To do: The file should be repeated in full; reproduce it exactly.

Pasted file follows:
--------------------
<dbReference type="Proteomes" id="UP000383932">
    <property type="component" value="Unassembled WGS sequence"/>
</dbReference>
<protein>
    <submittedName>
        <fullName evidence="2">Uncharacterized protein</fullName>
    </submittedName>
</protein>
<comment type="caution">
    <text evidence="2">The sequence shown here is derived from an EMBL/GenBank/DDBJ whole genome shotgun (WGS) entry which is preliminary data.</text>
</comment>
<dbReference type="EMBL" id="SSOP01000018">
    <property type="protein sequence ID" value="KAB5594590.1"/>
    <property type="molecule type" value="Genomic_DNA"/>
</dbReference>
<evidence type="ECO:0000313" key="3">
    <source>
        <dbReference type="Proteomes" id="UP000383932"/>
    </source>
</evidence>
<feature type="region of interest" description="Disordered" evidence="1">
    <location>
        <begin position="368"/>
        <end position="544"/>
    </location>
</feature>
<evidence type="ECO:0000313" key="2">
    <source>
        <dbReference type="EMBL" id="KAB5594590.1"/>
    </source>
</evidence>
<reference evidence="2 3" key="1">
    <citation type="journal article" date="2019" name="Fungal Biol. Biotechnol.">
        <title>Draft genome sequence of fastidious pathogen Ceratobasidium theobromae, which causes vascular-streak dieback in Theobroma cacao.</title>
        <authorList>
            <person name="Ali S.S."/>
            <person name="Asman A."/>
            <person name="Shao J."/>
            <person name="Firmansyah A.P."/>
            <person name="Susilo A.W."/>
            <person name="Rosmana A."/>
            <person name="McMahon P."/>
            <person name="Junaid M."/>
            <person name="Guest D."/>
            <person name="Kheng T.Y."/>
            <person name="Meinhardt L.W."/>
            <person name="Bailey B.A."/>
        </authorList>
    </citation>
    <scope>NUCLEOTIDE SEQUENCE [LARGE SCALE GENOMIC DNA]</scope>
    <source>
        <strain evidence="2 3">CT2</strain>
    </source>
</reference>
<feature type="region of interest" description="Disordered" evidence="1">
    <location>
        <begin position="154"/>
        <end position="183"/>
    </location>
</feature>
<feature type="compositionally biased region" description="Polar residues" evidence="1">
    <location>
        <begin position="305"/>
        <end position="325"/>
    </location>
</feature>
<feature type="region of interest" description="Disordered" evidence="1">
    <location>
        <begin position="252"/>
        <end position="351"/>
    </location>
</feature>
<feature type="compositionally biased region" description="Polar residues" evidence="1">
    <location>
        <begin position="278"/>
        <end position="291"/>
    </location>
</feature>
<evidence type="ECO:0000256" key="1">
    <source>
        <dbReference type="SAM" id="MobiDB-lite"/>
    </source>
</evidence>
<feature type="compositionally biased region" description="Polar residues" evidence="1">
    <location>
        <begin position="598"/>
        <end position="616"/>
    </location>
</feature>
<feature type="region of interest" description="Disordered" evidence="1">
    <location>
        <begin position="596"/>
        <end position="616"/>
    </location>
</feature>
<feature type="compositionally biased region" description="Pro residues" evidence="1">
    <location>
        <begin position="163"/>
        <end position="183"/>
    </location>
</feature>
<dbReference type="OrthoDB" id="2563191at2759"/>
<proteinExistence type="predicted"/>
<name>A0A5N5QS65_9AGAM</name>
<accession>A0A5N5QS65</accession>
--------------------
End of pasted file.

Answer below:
<dbReference type="Proteomes" id="UP000383932">
    <property type="component" value="Unassembled WGS sequence"/>
</dbReference>
<protein>
    <submittedName>
        <fullName evidence="2">Uncharacterized protein</fullName>
    </submittedName>
</protein>
<comment type="caution">
    <text evidence="2">The sequence shown here is derived from an EMBL/GenBank/DDBJ whole genome shotgun (WGS) entry which is preliminary data.</text>
</comment>
<dbReference type="EMBL" id="SSOP01000018">
    <property type="protein sequence ID" value="KAB5594590.1"/>
    <property type="molecule type" value="Genomic_DNA"/>
</dbReference>
<evidence type="ECO:0000313" key="3">
    <source>
        <dbReference type="Proteomes" id="UP000383932"/>
    </source>
</evidence>
<feature type="region of interest" description="Disordered" evidence="1">
    <location>
        <begin position="368"/>
        <end position="544"/>
    </location>
</feature>
<evidence type="ECO:0000313" key="2">
    <source>
        <dbReference type="EMBL" id="KAB5594590.1"/>
    </source>
</evidence>
<reference evidence="2 3" key="1">
    <citation type="journal article" date="2019" name="Fungal Biol. Biotechnol.">
        <title>Draft genome sequence of fastidious pathogen Ceratobasidium theobromae, which causes vascular-streak dieback in Theobroma cacao.</title>
        <authorList>
            <person name="Ali S.S."/>
            <person name="Asman A."/>
            <person name="Shao J."/>
            <person name="Firmansyah A.P."/>
            <person name="Susilo A.W."/>
            <person name="Rosmana A."/>
            <person name="McMahon P."/>
            <person name="Junaid M."/>
            <person name="Guest D."/>
            <person name="Kheng T.Y."/>
            <person name="Meinhardt L.W."/>
            <person name="Bailey B.A."/>
        </authorList>
    </citation>
    <scope>NUCLEOTIDE SEQUENCE [LARGE SCALE GENOMIC DNA]</scope>
    <source>
        <strain evidence="2 3">CT2</strain>
    </source>
</reference>
<feature type="region of interest" description="Disordered" evidence="1">
    <location>
        <begin position="154"/>
        <end position="183"/>
    </location>
</feature>
<feature type="compositionally biased region" description="Polar residues" evidence="1">
    <location>
        <begin position="305"/>
        <end position="325"/>
    </location>
</feature>
<feature type="region of interest" description="Disordered" evidence="1">
    <location>
        <begin position="252"/>
        <end position="351"/>
    </location>
</feature>
<feature type="compositionally biased region" description="Polar residues" evidence="1">
    <location>
        <begin position="278"/>
        <end position="291"/>
    </location>
</feature>
<evidence type="ECO:0000256" key="1">
    <source>
        <dbReference type="SAM" id="MobiDB-lite"/>
    </source>
</evidence>
<feature type="compositionally biased region" description="Polar residues" evidence="1">
    <location>
        <begin position="598"/>
        <end position="616"/>
    </location>
</feature>
<feature type="region of interest" description="Disordered" evidence="1">
    <location>
        <begin position="596"/>
        <end position="616"/>
    </location>
</feature>
<feature type="compositionally biased region" description="Pro residues" evidence="1">
    <location>
        <begin position="163"/>
        <end position="183"/>
    </location>
</feature>
<dbReference type="OrthoDB" id="2563191at2759"/>
<proteinExistence type="predicted"/>
<name>A0A5N5QS65_9AGAM</name>
<accession>A0A5N5QS65</accession>